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The Problem With Venezuela's Gold

Everett Millman
By Everett Millman
Published February 02, 2019

If you haven't noticed yet, Venezuela has been in absolute turmoil. The growing calamity has economic, political, and humanitarian dimensions that are beginning to spread across South America.

bolivar


Aside from a growing refugee crisis and shortages of food and medicine, the country is dealing with political upheaval and runaway inflation.

Its national currency, the bolívar, has seen its purchasing power crater over the past few years. The inflation rate over that period is approaching a staggering 10,000,000%!

Yes, you read that correctly: ten million percent.

Got Gold?

There is little doubt that this hyperinflation has resulted from corruption and mismanagement by the socialist government of President Nicolás Maduro. Despite widespread protests against his regime, Maduro has remained in power and still has the support of the Venezuelan military.

As the situation on the ground continues to deteriorate, several countries (including the U.S.) are now recognizing Venezuela's opposition leader as the interim president.

This has perturbed the Maduro government, as you might imagine. Calls for the president to resign have been accompanied by economic sanctions. Now, the White House has been warning other nations not to trade with Venezuela for its gold or its vast reserves of crude oil.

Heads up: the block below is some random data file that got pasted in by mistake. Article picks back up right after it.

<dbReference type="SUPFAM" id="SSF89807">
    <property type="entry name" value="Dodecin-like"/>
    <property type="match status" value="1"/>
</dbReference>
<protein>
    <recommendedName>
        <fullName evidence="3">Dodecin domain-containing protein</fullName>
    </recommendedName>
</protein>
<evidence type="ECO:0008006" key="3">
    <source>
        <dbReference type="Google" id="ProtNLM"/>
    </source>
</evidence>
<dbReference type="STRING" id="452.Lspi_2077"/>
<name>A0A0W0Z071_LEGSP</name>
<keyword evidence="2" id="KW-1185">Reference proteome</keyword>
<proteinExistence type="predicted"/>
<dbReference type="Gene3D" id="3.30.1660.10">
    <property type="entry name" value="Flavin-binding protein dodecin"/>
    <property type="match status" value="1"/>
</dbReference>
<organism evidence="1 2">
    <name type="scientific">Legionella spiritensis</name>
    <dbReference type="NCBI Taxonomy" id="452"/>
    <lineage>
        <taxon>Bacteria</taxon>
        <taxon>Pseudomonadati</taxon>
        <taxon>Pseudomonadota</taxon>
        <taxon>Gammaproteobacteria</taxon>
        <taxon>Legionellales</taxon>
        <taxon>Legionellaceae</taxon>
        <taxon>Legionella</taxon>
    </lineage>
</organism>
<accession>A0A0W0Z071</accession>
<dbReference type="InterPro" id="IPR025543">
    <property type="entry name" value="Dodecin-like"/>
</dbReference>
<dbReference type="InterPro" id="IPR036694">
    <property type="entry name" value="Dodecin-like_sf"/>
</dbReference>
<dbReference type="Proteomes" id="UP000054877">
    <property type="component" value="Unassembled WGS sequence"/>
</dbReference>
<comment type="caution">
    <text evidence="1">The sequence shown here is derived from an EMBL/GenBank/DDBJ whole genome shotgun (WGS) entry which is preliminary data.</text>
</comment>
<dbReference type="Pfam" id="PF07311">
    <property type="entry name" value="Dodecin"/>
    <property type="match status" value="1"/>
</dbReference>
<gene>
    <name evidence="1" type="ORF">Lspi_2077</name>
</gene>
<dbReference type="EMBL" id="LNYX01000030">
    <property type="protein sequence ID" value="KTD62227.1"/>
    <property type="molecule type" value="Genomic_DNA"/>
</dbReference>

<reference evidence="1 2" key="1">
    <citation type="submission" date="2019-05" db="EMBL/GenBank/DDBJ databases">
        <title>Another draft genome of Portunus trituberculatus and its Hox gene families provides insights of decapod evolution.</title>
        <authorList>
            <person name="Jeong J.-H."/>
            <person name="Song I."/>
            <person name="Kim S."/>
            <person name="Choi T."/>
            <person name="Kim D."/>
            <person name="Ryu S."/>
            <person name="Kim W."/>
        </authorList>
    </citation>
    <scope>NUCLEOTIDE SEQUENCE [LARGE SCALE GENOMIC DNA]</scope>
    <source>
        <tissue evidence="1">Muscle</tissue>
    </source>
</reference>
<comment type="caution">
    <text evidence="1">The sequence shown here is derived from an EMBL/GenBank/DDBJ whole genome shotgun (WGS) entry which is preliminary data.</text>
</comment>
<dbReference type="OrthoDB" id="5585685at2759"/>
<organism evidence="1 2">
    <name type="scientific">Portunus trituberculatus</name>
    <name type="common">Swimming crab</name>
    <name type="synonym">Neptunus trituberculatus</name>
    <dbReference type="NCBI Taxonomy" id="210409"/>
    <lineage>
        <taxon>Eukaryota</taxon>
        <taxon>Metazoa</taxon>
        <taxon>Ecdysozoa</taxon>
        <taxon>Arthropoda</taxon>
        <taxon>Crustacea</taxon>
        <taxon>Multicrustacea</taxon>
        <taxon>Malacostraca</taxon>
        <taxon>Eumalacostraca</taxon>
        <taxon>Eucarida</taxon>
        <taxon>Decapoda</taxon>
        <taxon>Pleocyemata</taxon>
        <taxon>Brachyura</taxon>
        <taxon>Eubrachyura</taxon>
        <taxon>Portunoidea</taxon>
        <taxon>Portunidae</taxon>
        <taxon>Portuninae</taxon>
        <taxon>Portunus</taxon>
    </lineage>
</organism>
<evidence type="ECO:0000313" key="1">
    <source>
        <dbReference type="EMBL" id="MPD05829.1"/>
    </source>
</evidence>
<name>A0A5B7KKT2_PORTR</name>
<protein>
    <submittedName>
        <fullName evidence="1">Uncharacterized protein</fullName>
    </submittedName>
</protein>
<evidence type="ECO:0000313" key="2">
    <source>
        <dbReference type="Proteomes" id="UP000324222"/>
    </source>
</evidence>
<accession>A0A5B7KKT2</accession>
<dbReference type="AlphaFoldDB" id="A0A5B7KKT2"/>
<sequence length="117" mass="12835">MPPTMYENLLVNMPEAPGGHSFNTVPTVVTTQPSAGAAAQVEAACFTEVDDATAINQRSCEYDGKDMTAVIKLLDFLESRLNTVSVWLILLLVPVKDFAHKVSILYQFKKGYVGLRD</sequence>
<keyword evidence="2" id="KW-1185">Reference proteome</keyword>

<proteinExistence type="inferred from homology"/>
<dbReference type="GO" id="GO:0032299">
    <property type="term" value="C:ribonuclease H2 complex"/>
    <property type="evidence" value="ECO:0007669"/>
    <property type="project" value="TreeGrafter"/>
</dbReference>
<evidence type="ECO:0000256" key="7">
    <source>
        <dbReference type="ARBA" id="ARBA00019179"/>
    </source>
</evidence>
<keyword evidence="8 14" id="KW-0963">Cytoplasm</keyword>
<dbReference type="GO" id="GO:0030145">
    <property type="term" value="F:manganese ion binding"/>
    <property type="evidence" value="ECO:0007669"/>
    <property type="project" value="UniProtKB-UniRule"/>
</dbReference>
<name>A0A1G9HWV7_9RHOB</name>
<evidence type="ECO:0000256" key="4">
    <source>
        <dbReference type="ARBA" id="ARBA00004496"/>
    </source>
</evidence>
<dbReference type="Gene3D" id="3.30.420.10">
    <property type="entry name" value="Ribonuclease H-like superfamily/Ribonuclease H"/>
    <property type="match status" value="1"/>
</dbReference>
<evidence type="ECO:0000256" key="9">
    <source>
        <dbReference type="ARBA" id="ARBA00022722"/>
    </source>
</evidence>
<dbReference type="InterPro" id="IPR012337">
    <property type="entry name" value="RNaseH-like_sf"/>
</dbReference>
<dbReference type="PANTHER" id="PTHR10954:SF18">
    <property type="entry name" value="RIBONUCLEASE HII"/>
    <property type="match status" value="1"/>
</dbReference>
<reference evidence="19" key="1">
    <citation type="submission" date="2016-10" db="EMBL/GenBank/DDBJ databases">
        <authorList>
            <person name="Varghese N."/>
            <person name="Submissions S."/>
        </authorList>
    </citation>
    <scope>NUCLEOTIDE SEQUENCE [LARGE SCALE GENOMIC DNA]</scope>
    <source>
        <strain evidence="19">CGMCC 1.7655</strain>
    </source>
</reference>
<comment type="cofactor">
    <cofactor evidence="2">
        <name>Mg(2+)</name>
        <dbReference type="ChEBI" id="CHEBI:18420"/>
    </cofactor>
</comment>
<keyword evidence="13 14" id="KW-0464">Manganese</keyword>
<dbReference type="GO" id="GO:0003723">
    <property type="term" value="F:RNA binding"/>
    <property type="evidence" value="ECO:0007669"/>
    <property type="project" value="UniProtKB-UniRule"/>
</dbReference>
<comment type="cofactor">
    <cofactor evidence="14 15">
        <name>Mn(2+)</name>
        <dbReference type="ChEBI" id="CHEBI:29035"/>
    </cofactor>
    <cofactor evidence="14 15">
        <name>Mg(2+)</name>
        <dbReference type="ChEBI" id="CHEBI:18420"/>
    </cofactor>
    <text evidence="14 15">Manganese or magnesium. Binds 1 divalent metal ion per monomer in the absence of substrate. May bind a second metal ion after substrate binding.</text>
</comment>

These commodities are really the last resort for Caracas to raise revenue given the collapsing value of its currency. Previous forays into the cryptocurrency space have also been a failure.


On top of that, a huge chunk of Venezuela's gold reserves are sitting in vaults at the Bank of England. President Maduro has requested that the gold be repatriated, but thus far the U.K. has resisted doing so.

Tensions Rising

A small group of Venezuela's international partners are still standing behind the socialist regime, however.

Last year, Venezuela shipped approximately $900 million worth of gold bullion (i.e. more than 20 metric tons) to Turkey. Somewhat ironically, Turkey was buying the gold in an attempt to deal with its own currency crisis, as the Turkish lira was among the worst-performing currencies in the foreign exchange markets in 2018.

Russia is another key ally for the Maduro regime. The Kremlin has remained a steadfast supporter of the Venezuelan dictator, openly warning the U.S. against intervening.

What's more, news broke this week that a Russian plane landed in Venezuela and is believed to have taken an additional 20 tons of gold out of the country.

There is growing fear that the U.S. and Russia could actually find themselves mired in a proxy military conflict over the Venezuela problem. Although this possibility is remote, the mere mention of armed intervention speaks to the bubbling geopolitical tensions that are increasingly a feature of the international system.



The opinions and forecasts herein are provided solely for informational purposes, and should not be used or construed as an offer, solicitation, or recommendation to buy or sell any product.

Posted In: blog
Everett Millman

Everett Millman

Managing Editor | Analyst, Commodities and Finance

Everett has been the head content writer and market analyst at Gainesville Coins since 2013. He has a background in History and is deeply interested in how gold and silver have historically fit into the financial system.

In addition to blogging, Everett's work has been featured in Reuters, CNN Business, Bloomberg Radio, TD Ameritrade Network, CoinWeek, and has been referenced by the Washington Post.